I wish I had taken a picture of the breakfast buffet that I enjoyed at the Crowne Plaza in Semarang, Indonesia, where I stayed earlier this week. The room rate (including breakfast) was US$67 after tax, and the breakfast buffet looked and tasted like it came from a 5-star restaurant. It really is several orders of magnitude better than what I typically find in hotels in the U.S.

Once you get in the habit of experiencing these repeatedly and consistently in hotels outside of the U.S., you'll find the hotel breakfast buffets in the U.S. to be appallingly meager by comparison.
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Old Apr 7, 2017, 1:13 am
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Originally Posted by Doc Savage
Free breakfast was just not the rule in the US until a very few years ago. You find it more often these days, but it would be difficult to retrofit hotels in many cases to be able to provide a YUGE buffet.

Frankly, I'd rather get a lower room rate and choose my own restaurant in almost all cases.
I don't think there is such a thing as a free breakfast. It is always factored in to the price of the room in my opinion.
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Old Apr 7, 2017, 2:31 am
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Cool

Originally Posted by annalisa12
i don't think there is such a thing as a free breakfast. It is always factored in to the price of the room in my opinion.
You know what they say...

TANSTAAFL

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Old Apr 7, 2017, 2:59 am
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Originally Posted by s0ssos
No brand in parricular, but $100 in US will get you nothing. In Europe 100eur will get you a nice breakfast.
Well, 100 euros is 106 USD, so maybe the extra $6 covers the breakfast?

Originally Posted by s0ssos
In Asia even low-cost brands, like a Holiday inn Express for $45. Though in Asia I find hotels are a better value for the money.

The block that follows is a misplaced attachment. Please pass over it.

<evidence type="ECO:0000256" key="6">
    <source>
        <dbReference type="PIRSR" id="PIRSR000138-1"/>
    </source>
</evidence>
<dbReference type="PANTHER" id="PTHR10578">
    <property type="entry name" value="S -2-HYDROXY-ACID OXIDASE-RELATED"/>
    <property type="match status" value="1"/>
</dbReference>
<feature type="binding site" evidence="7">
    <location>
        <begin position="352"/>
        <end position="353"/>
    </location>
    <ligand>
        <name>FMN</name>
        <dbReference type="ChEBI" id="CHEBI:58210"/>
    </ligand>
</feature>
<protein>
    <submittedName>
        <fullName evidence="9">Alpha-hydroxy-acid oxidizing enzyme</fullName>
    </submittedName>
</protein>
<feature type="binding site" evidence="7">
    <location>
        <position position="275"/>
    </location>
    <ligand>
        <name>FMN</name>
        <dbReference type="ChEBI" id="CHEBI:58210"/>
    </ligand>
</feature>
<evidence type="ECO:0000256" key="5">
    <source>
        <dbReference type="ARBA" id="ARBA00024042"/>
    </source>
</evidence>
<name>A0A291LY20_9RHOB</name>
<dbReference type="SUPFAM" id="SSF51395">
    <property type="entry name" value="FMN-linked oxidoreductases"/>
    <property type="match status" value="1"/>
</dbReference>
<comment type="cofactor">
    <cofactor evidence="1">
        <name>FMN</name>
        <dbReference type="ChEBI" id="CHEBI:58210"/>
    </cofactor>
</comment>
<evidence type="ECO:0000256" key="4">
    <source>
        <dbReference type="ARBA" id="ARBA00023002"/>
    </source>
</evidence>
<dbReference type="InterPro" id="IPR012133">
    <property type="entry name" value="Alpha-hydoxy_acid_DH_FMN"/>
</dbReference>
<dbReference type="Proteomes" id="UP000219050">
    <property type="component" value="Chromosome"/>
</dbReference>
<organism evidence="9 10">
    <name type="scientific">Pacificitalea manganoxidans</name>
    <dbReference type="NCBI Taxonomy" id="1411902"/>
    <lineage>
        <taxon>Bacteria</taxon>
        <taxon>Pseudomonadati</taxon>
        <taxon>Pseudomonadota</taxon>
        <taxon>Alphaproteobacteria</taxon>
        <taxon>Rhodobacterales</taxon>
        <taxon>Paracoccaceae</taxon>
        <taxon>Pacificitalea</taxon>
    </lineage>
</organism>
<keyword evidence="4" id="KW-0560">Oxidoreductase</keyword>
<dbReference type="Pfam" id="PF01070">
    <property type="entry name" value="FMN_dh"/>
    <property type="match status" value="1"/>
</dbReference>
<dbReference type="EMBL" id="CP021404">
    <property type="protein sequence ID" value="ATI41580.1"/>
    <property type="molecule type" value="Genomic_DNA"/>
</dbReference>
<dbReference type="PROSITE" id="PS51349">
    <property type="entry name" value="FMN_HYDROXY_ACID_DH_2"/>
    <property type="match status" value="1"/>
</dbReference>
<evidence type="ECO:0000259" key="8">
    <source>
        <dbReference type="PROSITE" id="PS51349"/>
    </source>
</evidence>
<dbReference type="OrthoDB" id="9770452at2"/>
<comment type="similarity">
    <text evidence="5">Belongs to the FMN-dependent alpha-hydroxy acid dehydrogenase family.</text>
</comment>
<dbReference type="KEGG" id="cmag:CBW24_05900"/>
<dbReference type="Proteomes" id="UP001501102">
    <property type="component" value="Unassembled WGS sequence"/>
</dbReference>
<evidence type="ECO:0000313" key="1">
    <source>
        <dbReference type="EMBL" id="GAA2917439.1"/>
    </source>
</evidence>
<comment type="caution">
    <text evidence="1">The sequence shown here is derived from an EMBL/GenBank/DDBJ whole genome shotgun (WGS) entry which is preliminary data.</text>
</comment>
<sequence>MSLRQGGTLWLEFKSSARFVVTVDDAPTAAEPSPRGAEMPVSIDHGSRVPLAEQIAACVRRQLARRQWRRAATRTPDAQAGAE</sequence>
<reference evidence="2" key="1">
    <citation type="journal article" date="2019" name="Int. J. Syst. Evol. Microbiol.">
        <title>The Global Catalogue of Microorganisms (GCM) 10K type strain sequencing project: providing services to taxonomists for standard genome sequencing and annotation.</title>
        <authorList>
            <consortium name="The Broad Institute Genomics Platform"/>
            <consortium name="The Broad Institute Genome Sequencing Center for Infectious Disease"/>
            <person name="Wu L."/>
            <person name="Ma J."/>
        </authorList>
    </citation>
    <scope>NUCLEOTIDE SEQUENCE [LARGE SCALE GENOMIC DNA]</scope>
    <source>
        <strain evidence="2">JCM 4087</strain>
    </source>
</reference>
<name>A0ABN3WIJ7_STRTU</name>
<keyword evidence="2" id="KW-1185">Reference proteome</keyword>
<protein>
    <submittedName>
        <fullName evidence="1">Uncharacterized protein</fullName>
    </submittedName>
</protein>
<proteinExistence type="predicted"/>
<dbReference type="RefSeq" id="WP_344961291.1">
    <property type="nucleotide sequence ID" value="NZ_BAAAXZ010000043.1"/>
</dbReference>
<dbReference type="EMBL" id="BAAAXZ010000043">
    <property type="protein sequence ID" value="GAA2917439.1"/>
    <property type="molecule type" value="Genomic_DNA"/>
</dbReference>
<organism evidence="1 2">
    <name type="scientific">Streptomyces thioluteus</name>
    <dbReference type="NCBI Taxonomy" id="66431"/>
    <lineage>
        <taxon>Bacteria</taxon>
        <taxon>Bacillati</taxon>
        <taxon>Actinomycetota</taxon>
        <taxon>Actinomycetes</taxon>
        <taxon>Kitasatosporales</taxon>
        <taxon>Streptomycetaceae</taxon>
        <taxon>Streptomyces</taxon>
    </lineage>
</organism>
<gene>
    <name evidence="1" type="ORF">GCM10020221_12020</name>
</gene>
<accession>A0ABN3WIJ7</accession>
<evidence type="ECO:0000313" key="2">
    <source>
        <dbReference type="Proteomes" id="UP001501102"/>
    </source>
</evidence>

I think that Americans might just be more price-sensitive. Just as airlines are eliminating the frills in order to lower rates, hotels may also be doing the same. Very few Americans will choose a hotel because of the breakfast, but many will choose a hotel because it was the cheapest option on Expedia. In Asia, the market might be less competitive and more focused on hospitality.
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Old Apr 7, 2017, 4:17 am
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In my travels in recent years (almost all in Europe), I've noticed that free breakfast seems to be going away. I'm fine with that because I rarely eat the hotel breakfast anyway.
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Old Apr 7, 2017, 5:04 am
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Originally Posted by Doc Savage
You know what they say...

TANSTAAFL

What choo talking about Willis?
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Old Apr 7, 2017, 5:59 am
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Originally Posted by Annalisa12
What choo talking about Willis?
You know ... There Ain't No Such Thing As A Free Lreakfast
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Old Apr 7, 2017, 6:30 am
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Originally Posted by VivoPerLei
In my travels in recent years (almost all in Europe), I've noticed that free breakfast seems to be going away. I'm fine with that because I rarely eat the hotel breakfast anyway.
I've spent a lot of time researching hotels in the UK and Spain lately and I would say at least 75% of them have a base rate (pay in full now, non-refundable, no breakfast, no wifi) and then 3 to 5 more rates building up to fully refundable with breakfast and wifi. In the UK it seems to be common for the "with breakfast" rate for 2 people to be $30 to $50 more than the no breakfast rate*, and I personally have a hard time imaging a hotel breakfast worth more than $20 per person.


*compared with the same pay status rate, either pay now or pay later